The Industrial Revolution
Henry Dale and Rodney Dale
The great upsurge of activity known as the Industrial Revolution had many causes. A major one was the discovery of the power of steam and the invention of machines that harnessed that power. Canals and railways were important too; they ensured that raw materials could be moved cheaply into the new factories, and finished goods shipped to the markets.
Behind all this growth and development was the ingenuity of individual people. For whatever reasons - a desire to satisfy their curiosity, to prove how clever they were, to make money - people were stimulated by the industrial climate in the 18th and 19th centuries to invent, to develop, to manufacture and to sell.
This book tells of those developments - of Thomas Savery and Thomas Newcomen, the first to construct steam-powered water pumps; James Watt, inventor of the steam engine; Richard Trevithick and his steam locomotive; Abraham Darby, the iron-smelter; John 'Iron-mad' Wilkinson, builder of the first iron bridge; Richard Arkwright, patentee of a spinning machine; Jethro Tull and his seed drill; Sir Humphry Davy, inventor of the miners' safety lamp; John McAdam, the road builder; James Brindley and Thomas Telford, the canal engineers; Robert Fulton, the steamboat builder: and George Stephenson, 'father of the railways'.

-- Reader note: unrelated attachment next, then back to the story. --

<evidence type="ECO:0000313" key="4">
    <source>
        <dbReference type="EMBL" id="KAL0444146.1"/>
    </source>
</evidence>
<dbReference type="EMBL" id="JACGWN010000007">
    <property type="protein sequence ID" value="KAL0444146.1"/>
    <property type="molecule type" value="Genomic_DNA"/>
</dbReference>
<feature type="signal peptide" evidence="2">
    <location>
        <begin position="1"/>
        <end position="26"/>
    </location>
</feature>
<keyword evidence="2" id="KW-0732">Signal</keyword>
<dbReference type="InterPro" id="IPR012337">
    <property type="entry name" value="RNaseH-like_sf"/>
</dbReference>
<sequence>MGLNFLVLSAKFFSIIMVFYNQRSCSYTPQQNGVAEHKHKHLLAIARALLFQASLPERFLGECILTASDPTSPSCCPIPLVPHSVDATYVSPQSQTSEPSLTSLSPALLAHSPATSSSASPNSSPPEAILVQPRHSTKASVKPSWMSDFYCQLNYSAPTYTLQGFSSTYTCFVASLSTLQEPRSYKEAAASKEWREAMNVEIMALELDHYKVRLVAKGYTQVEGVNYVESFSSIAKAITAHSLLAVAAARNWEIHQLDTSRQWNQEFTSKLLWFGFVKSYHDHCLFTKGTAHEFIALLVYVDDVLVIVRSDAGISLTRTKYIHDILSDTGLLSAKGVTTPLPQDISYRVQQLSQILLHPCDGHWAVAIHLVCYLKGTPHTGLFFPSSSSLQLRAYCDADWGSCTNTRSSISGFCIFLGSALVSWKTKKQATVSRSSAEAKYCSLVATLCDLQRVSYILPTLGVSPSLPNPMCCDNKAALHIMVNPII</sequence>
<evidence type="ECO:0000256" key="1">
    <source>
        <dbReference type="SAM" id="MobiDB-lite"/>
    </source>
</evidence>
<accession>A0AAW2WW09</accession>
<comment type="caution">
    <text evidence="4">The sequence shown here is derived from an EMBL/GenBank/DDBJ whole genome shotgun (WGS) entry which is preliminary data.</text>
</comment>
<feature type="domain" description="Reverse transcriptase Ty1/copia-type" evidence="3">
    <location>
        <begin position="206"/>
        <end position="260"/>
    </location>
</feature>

Discoveries and Inventions is a series focussing on areas of everyday life that have been radically changed by technological innovation, drawing on source material from the British Library's wide-ranging collections.
Series editor Rodney Dale has spent a lifetime writing books at all levels on engineering and technology topics.
Henry Dale specialized in aircraft simulator maintenance and computers before turning to writing.